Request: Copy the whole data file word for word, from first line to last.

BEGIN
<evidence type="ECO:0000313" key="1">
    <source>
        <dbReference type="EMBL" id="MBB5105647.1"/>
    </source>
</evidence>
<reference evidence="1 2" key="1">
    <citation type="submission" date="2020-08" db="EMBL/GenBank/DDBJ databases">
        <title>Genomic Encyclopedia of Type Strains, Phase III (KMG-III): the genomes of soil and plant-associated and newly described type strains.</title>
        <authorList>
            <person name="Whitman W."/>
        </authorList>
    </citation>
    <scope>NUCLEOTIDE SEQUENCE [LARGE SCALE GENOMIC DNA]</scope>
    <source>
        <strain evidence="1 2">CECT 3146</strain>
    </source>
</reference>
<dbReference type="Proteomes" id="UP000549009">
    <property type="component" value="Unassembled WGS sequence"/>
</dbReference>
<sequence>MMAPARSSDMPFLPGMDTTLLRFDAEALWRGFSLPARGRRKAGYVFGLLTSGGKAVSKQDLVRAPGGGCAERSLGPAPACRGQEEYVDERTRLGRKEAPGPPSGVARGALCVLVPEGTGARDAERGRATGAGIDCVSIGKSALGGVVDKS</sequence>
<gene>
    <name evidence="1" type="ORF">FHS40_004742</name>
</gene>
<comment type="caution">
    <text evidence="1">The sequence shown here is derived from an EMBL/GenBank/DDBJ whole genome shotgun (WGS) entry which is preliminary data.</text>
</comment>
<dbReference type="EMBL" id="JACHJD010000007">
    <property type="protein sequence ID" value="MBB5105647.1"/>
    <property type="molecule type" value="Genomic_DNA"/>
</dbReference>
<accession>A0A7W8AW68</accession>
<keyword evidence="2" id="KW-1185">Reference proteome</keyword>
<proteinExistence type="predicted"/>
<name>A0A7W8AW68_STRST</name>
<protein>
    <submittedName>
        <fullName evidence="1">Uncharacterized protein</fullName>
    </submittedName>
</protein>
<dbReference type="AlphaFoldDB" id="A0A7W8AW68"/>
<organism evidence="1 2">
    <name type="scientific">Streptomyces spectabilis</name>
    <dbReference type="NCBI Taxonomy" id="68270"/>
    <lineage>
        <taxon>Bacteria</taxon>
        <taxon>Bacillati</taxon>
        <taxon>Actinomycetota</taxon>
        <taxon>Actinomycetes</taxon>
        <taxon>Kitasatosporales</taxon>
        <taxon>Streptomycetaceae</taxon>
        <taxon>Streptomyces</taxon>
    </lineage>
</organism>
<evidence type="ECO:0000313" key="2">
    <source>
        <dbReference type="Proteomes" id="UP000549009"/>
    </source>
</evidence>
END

<evidence type="ECO:0000313" key="1">
    <source>
        <dbReference type="EMBL" id="MBB5105647.1"/>
    </source>
</evidence>
<reference evidence="1 2" key="1">
    <citation type="submission" date="2020-08" db="EMBL/GenBank/DDBJ databases">
        <title>Genomic Encyclopedia of Type Strains, Phase III (KMG-III): the genomes of soil and plant-associated and newly described type strains.</title>
        <authorList>
            <person name="Whitman W."/>
        </authorList>
    </citation>
    <scope>NUCLEOTIDE SEQUENCE [LARGE SCALE GENOMIC DNA]</scope>
    <source>
        <strain evidence="1 2">CECT 3146</strain>
    </source>
</reference>
<dbReference type="Proteomes" id="UP000549009">
    <property type="component" value="Unassembled WGS sequence"/>
</dbReference>
<sequence>MMAPARSSDMPFLPGMDTTLLRFDAEALWRGFSLPARGRRKAGYVFGLLTSGGKAVSKQDLVRAPGGGCAERSLGPAPACRGQEEYVDERTRLGRKEAPGPPSGVARGALCVLVPEGTGARDAERGRATGAGIDCVSIGKSALGGVVDKS</sequence>
<gene>
    <name evidence="1" type="ORF">FHS40_004742</name>
</gene>
<comment type="caution">
    <text evidence="1">The sequence shown here is derived from an EMBL/GenBank/DDBJ whole genome shotgun (WGS) entry which is preliminary data.</text>
</comment>
<dbReference type="EMBL" id="JACHJD010000007">
    <property type="protein sequence ID" value="MBB5105647.1"/>
    <property type="molecule type" value="Genomic_DNA"/>
</dbReference>
<accession>A0A7W8AW68</accession>
<keyword evidence="2" id="KW-1185">Reference proteome</keyword>
<proteinExistence type="predicted"/>
<name>A0A7W8AW68_STRST</name>
<protein>
    <submittedName>
        <fullName evidence="1">Uncharacterized protein</fullName>
    </submittedName>
</protein>
<dbReference type="AlphaFoldDB" id="A0A7W8AW68"/>
<organism evidence="1 2">
    <name type="scientific">Streptomyces spectabilis</name>
    <dbReference type="NCBI Taxonomy" id="68270"/>
    <lineage>
        <taxon>Bacteria</taxon>
        <taxon>Bacillati</taxon>
        <taxon>Actinomycetota</taxon>
        <taxon>Actinomycetes</taxon>
        <taxon>Kitasatosporales</taxon>
        <taxon>Streptomycetaceae</taxon>
        <taxon>Streptomyces</taxon>
    </lineage>
</organism>
<evidence type="ECO:0000313" key="2">
    <source>
        <dbReference type="Proteomes" id="UP000549009"/>
    </source>
</evidence>